EU transport research goes to China
A delegation from the European Commission’s DG Research Transport Directorate travelled to Beijing in October 2007, with the aim of bringing Europe and China closer together on transport research. Meetings targeted Chinese government institutions, academia and industry and focussed on the identification of future collaborative projects.
Speaking at the he SIMBA China National Event on 9 October 2007, the Director of the European Commission’s DG RTD Transport Directorate András Siegler described the context of EU-China science and technology research co-operation, the main challenges for international co-operation in transport RTD, and the Commission’s expectations based on SIMBA outcomes.
Later, European Commission Project Officer Patrick Mercier-Handisyde presented the FP7 transport theme, with special attention to possibilities for international co-operation.
European and Chinese stakeholders from industry and academia discussed transport research needs and impacts, identifying global and Chinese mobility challenges. The main priorities for joint EU-China collaboration were identified, including traffic information and traffic management, road vehicle and infrastructure safety, and public transport.
What is SIMBA?
SIMBA is an FP6 Coordination Action aimed at fostering international co-operation on road transport research with emerging economies, including Brazil, South-Africa, India and China. The China National Event was the second to be held this year, organised by SIMBA coordinator ERTICO and the local host ITSC (Intelligent Transport Systems China). It will be followed by further events in Brazil and India later this year.
ITS World Congress
Following the SIMBA event, EC representatives moved on to the 14 th Intelligent Transport Systems (ITS) World Congress, also held in Beijing, from 10-13 October 2007. This important event, including a major exhibition, is organised every year, once in Europe and then either in Asia or America, and gathers around 5000 participants from the global ITS community.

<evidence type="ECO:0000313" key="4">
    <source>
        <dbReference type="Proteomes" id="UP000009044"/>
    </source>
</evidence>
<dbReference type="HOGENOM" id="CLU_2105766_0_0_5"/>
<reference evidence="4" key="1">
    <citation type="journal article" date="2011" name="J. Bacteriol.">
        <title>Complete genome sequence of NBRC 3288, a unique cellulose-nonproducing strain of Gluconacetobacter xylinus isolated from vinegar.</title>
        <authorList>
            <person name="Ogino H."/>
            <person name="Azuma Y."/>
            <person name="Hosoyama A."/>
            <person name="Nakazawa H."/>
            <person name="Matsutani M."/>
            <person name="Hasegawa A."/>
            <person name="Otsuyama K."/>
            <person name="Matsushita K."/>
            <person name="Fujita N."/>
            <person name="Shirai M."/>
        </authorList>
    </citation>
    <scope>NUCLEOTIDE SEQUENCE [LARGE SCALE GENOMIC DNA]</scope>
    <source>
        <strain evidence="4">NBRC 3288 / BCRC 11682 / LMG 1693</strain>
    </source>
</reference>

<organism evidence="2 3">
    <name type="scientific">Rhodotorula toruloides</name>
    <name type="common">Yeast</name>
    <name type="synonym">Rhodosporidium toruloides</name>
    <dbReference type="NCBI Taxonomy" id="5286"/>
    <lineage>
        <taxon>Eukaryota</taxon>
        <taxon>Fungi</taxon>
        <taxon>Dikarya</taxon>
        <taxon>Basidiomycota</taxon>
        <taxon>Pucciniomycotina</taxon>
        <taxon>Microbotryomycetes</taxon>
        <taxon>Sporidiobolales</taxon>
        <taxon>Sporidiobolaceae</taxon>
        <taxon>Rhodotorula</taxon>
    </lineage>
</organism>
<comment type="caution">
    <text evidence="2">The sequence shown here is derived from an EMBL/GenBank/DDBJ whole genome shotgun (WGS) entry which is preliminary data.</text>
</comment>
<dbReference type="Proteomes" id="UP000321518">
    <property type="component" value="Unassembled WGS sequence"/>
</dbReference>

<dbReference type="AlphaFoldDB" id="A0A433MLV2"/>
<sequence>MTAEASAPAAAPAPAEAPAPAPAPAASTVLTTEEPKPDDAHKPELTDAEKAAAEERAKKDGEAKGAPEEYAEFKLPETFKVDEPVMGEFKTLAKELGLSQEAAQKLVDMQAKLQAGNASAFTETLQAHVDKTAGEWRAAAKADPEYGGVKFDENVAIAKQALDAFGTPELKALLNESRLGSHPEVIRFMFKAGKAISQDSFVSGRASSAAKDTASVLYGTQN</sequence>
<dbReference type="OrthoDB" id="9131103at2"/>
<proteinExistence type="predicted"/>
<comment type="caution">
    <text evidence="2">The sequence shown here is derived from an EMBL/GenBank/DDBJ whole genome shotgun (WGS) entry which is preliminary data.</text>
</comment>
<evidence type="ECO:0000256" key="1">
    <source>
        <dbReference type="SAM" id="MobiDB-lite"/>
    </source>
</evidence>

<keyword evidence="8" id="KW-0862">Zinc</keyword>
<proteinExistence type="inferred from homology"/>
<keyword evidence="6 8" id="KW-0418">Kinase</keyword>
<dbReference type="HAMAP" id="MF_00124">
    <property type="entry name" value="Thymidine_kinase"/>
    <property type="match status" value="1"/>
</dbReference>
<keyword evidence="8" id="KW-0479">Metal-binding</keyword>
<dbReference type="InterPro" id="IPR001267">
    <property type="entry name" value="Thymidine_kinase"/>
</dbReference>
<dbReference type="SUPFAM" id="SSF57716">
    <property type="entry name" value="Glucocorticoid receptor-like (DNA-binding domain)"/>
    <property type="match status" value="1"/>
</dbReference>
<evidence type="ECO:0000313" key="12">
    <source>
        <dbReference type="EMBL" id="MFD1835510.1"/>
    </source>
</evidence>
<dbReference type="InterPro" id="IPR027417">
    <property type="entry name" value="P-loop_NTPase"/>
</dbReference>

András Siegler delivered an important strategic speech on ITS in emerging economies, again focussing on new possibilities for research collaboration under FP7. At the same session, Hans-Joachim Schade, Vice-President of Business Development at Siemens AG, described business models for ITS applications based on the first SIMBA results. Exhibition stands were devoted to industrial ITS developments, mostly for urban transport and traffic management, and for automotive applications.
Another interesting session was organised by Transport for London and was aimed at establishing a forum on benchmarking of cities. The ‘BENEFIT’ initiative, as it is called, will foster the exchange of best practices between cities around the world, with a view to developing the next generation of traffic management systems.
Right time to move on EU-China collaboration
For Patrick Mercier-Handisyde, the timing of the trip was excellent. “Both EU and Chinese science and technology (S&T) strategies in surface transport seem to be in line in terms of content and political momentum,” he says. “The potential for co-operation is therefore considerable. We share a number of areas of joint interest, identified during the SIMBA National Event. China is now putting transport at the heart of its economy, supporting growth, social progress, capacity building and addressing global challenges such as climate change.”
Next steps outlined by the EC include the further expansion of opportunities for international co-operation under the Union’s Research Framework Programme (FP7), hopefully drawing increased participation by the emerging economies on topics identified at the SIMBA national events. There could be a specific call for tenders on international co-operation in 2009. A final SIMBA conference will be held in Brussels on 25 February 2008.
Also, Chinese experts are to be invited to the TRA 2008 conference in Ljubljana, Slovenia, in April 2008, a major event being co-organised by the EC, CEDR and the ERTRAC Technology Platform.